Richard Hawley’s musical ‘Standing At The Sky’s Edge’ is heading to London’s West End
Richard Hawley‘s musical Standing At The Sky’s Edge is set to come to London’s West End in 2024.
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Following a recent successful run at the capital’s National Theatre, from next February the show, which features classic songs by Hawley to portray “a love letter to Sheffield and ode to the iconic Park Hill Estate”, will move to the Gillian Lynne Theatre. For more information and pre-sale access head here.
It made its debut at the Crucible Theatre in Sheffield in 2019 and returned in 2022 before it went on to make its London premiere in February this year.
Speaking about the move to the West End, Hawley said in a press release: “In all honesty I never really thought this story would leave the inside of our minds but to see it blossom and grow from a heartfelt set of ideas exchanged in a Sheffield pub to sell out shows at the Crucible and National theatres every single night has been a very powerful experience.
“The drive, focus and determination to allow the voices and history of Park Hill to be heard at last by everyone involved has been equally mind-blowing. This would’ve been more than enough for me to say the least…but the West End?…next you’ll be telling me Sheffield Wednesday are going up this season!”
Confirmed: Standing at the Sky’s Edge to transfer to the West End https://t.co/hKYuo8vRbz pic.twitter.com/YeTvt98PTB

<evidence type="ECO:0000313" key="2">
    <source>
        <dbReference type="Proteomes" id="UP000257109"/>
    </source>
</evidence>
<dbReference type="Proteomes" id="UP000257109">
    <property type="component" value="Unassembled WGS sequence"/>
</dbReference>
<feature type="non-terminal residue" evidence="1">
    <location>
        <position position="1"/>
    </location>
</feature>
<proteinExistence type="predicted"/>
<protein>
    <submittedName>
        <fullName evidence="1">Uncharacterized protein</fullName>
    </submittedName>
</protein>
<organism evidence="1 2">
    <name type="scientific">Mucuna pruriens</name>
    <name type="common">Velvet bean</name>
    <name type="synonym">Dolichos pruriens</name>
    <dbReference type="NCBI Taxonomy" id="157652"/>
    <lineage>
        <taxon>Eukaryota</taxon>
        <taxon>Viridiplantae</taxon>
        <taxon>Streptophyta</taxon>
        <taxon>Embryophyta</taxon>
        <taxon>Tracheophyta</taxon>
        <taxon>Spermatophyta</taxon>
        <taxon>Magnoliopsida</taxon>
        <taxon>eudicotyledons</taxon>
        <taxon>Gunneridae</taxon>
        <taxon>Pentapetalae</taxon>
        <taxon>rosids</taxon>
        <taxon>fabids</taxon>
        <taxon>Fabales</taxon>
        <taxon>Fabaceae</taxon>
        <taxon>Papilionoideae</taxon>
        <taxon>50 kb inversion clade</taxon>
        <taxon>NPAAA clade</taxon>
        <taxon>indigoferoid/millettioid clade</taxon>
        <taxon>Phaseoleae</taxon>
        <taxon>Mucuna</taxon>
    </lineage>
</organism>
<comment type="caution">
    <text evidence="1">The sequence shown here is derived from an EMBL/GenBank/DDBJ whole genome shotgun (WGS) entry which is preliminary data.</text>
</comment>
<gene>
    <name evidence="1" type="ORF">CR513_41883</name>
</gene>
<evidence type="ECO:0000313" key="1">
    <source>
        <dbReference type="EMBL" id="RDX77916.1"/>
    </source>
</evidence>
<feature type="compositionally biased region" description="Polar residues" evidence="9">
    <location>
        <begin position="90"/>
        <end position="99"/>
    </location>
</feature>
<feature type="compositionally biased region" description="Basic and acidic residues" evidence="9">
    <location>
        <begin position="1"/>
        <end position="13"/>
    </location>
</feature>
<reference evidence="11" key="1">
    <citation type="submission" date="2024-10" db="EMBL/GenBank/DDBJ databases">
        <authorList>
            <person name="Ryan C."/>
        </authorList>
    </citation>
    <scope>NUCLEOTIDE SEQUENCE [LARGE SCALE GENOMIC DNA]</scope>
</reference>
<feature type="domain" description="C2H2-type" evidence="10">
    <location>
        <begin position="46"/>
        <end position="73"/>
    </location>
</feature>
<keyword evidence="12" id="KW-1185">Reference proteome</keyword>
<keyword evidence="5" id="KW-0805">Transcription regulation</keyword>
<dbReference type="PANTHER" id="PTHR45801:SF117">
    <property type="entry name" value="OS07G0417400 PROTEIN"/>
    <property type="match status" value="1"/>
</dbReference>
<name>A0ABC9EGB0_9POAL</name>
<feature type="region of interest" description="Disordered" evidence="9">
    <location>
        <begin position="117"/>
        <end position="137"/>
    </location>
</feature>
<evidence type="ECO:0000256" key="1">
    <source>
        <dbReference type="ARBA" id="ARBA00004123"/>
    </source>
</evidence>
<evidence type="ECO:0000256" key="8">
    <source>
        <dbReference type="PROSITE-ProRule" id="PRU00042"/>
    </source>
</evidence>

— WhatsOnStage (@WhatsOnStage) April 3, 2023
Last night (April 2), Standing At The Sky’s Edge picked up Best New Musical and Best Original Score and New Orchestrations’ at 2023 Olivier Awards at the Royal Albert Hall.
Speaking to NME ahead of the show’s debut in February, Hawley said: “It’s fucking exciting stuff. The great test will be how well it travels. Like Henderson’s Relish and local beer, it might not make it that far south! I hope it does, and it’s great that The National Theatre have given it the chance.
“There’s always been the drive for me to do it, and it isn’t money or success, but to make sure that those people’s voices are heard. The people that lived on Park Hill were basically forgotten. They were left to rot and then forced out.”
After at first finding the idea of a musical of his songs to be “ludicrous”, Hawley then came around and handed his songs over to “the real geniuses” of director artistic director Robert Hastie and playwright Chris Bush.
“I wasn’t very precious about anything and I thought it would be interesting to see what another creative team would do with the songs,” he said. “I was involved, but Chris and others’ contribution was far bigger than mine.”
He continued: “There are certain rules I laid down. I said, ‘No fucking jazz hands and no fucking wafting about’. I also said, ‘If you pull a punch with the story and try to soften the story from what it really is, I’ll walk’. To their credit, the creative team haven’t done that. There hasn’t been any cowardice and the story is really raw and true.
“I didn’t want to make it political band standing or finger-wagging. You get to the morality just by telling the story.”
Meanwhile, the singer-songwriter also recently criticised the Tory government, describing today’s politicians as “narcissists”.